Democrats in the US House of Representatives have approved $4.5bn (£3.5bn) in humanitarian aid for the southern border.
migrant deaths, coupled with reports of “severely neglected” children
at a Texan border patrol station, have helped shape the debate.
But the bill
faces a tough path through the Republican-controlled Senate.
considering a rival bill with fewer restrictions on how border agencies can
spend the money.
Democrats’ version, in contrast, contains several strict rules setting out that
the funds can be used for humanitarian aid only, and “not for immigration
raids, not detention beds, not a border wall”, a statement from House
appropriations committee chair Nita Lowey said.
The bill was
toughened up after some Democrats expressed concern over providing extra funds
for agencies involved in the current situation, including those enforcing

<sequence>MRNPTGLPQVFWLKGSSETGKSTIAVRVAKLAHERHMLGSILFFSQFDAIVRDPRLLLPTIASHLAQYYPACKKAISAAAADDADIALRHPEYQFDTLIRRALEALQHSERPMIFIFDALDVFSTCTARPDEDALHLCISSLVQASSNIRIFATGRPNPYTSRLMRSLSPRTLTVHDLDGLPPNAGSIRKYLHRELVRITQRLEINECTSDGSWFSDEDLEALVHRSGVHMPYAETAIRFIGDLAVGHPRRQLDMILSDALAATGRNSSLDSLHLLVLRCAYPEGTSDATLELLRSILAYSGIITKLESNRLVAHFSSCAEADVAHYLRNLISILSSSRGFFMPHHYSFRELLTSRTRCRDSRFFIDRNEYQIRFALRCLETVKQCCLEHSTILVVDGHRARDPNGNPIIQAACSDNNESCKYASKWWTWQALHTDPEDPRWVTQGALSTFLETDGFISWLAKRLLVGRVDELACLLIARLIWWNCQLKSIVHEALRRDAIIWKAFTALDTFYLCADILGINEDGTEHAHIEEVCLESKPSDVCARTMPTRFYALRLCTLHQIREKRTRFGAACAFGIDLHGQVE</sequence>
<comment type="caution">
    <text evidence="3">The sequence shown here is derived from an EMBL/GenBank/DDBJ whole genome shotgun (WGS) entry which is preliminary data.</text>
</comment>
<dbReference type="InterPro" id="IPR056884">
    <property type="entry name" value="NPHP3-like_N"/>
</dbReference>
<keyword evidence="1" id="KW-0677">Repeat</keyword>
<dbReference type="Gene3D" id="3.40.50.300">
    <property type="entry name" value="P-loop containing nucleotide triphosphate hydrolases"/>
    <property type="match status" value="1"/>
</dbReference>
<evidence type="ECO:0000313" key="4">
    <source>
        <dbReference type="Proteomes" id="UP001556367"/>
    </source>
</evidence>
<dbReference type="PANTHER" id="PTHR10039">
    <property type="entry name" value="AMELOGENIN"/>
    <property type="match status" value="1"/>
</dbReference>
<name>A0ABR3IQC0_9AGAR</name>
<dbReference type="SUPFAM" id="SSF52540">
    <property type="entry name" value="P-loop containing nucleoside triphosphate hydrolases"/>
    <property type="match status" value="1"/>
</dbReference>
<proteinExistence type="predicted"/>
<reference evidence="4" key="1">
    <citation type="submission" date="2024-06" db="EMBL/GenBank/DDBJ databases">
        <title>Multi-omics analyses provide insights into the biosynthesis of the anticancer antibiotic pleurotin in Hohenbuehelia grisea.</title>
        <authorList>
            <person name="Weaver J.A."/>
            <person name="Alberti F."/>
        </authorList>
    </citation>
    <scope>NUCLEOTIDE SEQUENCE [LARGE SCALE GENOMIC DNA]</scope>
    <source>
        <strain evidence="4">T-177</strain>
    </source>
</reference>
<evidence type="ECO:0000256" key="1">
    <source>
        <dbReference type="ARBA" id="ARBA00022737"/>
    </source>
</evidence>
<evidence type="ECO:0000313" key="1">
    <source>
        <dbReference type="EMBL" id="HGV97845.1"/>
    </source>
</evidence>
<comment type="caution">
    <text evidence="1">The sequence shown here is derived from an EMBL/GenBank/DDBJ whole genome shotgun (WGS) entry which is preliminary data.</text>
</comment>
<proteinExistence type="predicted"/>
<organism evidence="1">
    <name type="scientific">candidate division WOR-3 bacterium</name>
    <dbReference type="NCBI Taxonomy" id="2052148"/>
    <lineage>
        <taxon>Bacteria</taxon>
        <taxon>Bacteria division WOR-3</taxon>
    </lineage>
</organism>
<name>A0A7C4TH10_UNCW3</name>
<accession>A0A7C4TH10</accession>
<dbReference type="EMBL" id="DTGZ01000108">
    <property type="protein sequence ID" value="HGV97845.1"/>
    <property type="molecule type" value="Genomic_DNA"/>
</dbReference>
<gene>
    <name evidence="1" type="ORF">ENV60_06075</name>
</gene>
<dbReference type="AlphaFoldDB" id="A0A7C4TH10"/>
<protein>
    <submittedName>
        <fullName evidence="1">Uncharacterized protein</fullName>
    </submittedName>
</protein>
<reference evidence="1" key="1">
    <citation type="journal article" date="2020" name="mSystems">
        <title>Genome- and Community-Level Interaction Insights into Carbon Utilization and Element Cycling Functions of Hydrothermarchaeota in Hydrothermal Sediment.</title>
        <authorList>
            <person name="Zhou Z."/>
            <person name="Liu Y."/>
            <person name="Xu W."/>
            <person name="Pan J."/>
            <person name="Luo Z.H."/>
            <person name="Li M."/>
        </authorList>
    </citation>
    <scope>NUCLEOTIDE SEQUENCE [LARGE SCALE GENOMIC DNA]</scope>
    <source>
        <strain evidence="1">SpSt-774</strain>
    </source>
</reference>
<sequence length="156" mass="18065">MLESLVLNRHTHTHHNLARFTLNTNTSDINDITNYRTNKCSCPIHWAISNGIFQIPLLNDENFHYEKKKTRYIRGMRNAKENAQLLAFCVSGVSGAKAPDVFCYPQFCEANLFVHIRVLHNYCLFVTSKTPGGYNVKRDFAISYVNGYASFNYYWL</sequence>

President Donald Trump’s “zero tolerance” policy which had last year
led to migrant children being separated from their parents.
extra safeguards, it passed 230 to 195, roughly along party lines – with a few
Democrats still refusing to back it.
House said President Trump would be advised to veto the House bill if it landed
on his desk “in its current form”.
The administration accused the Democrats of seeking to “take advantage of the current crisis”.
“zero tolerance” policy was announced in early 2018. By prosecuting
adults who crossed the border illegally, it had the effect of separating
children from their parents.
court order requiring families to be reunited and an end to separations last
year, hundreds remain in government shelters, to which the public – including
journalists and rights activists – had little access.
Mr Trump again blamed his predecessor for separations and the facilities in
which migrant children have been held.
going to put people together, but there’s going to be more people coming
up,” the president told Fox News’ Maria Bartiromo.
done a great job – a much better job than Obama – you know, Obama built all
While it is true that some of the centres were built under President Barack Obama’s tenure, family separations became routine after Mr Trump’s “zero-tolerance” policy was implemented. –BBC
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